Metro’s pride shines bright on Wear it Purple Day
Flinders Street Station was bathed in purple (and all the colours of the rainbow) last Friday as people from across Metro Trains Melbourne came together to celebrate Wear it Purple Day and show support for LGBTQI+ colleagues, passengers and communities.
COVID-19 restrictions meant traditional celebrations near Flinders Street couldn’t take their usual shape, so more than 140 people from across the business tuned in for a virtual morning tea to hear about Metro’s commitment to diversity and inclusion.
Speaking at the event, Metro’s Diversity & Inclusion Manager Darren Hooper shared a powerful personal experience about being a parent to a transgender child and why it’s so important for companies like Metro to take part in events like Wear it Purple Day.
“As the father of a gender non-binary child, and a child that has undertaken gender aligning surgery – working in an inclusive culture means being able to talk about my kids at work. This is as important to me as it is to most of us,” Mr Hooper said.
“Celebrating Wear It Purple Day is important and joyful. I am always so proud of the support and enthusiasm across the network for this day. I think it is great that Wear It Purple Day demonstrates our commitment to inclusion and safety for our passengers.”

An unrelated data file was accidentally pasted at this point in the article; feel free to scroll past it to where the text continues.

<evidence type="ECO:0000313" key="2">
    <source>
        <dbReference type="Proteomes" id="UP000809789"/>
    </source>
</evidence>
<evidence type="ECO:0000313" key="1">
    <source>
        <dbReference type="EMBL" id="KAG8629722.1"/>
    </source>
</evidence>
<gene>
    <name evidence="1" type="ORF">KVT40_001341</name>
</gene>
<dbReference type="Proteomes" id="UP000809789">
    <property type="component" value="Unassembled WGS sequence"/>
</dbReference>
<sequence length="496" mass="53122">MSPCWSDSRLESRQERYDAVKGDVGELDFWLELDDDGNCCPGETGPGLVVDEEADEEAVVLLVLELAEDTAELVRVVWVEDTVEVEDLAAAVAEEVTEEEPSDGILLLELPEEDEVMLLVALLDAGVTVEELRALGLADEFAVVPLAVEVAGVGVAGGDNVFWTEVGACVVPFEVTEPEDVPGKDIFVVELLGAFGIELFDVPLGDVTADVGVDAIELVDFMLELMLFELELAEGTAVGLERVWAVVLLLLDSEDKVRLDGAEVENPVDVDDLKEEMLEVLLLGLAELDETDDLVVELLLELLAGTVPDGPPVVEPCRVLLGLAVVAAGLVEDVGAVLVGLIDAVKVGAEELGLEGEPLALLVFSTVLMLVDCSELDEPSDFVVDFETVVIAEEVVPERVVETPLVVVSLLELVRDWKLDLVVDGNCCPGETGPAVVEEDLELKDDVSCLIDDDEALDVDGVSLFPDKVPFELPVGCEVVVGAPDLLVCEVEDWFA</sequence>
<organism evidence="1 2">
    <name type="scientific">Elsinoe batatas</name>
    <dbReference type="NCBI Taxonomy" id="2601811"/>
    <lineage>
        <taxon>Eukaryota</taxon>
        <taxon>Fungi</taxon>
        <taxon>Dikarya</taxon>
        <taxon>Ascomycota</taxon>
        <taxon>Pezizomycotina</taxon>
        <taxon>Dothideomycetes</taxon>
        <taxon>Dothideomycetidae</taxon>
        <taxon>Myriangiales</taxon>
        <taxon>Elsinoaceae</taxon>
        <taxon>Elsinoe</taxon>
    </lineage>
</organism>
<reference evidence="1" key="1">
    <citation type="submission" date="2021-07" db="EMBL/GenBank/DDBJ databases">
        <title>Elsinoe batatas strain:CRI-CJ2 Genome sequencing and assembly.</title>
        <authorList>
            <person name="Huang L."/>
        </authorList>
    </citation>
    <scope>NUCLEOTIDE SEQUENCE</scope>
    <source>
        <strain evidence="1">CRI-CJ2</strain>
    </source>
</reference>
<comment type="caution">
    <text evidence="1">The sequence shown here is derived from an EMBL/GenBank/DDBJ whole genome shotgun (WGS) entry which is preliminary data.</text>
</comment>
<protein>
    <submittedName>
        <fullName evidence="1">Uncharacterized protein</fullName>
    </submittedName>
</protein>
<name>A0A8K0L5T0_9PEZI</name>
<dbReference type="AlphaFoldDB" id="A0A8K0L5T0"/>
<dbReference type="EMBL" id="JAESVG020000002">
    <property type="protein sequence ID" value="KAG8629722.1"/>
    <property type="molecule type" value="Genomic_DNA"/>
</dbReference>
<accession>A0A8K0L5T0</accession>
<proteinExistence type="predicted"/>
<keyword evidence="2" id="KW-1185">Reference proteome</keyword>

Metro Trains continues to build upon an inclusion strategy through a raft of initiatives such as the Pride Employee Network, working groups and partnering with key organisations such as Victoria Police, Expression Employment and Minus18.
Executive sponsor of Metro’s Pride Network and Executive Director Zero Harm Rob Duvel also spoke at the virtual morning tea alongside Chief Executive Officer Raymond O’Flaherty.
Mr Duvel reiterated Metro’s commitment to fostering a supportive and empowering culture.
“Even though 2020 has been a strange and very challenging year, our commitment to creating a diverse and inclusive place to work is unwavering,” Mr Duvel said.
“We want to make sure all of our LGBTIQ+ colleagues can bring their whole selves to work and that’s why recognising Wear it Purple Day is important – even if it can’t be in person this year.
“We all have a part to play in creating a great place to work for our LGBTIQ+ colleagues.”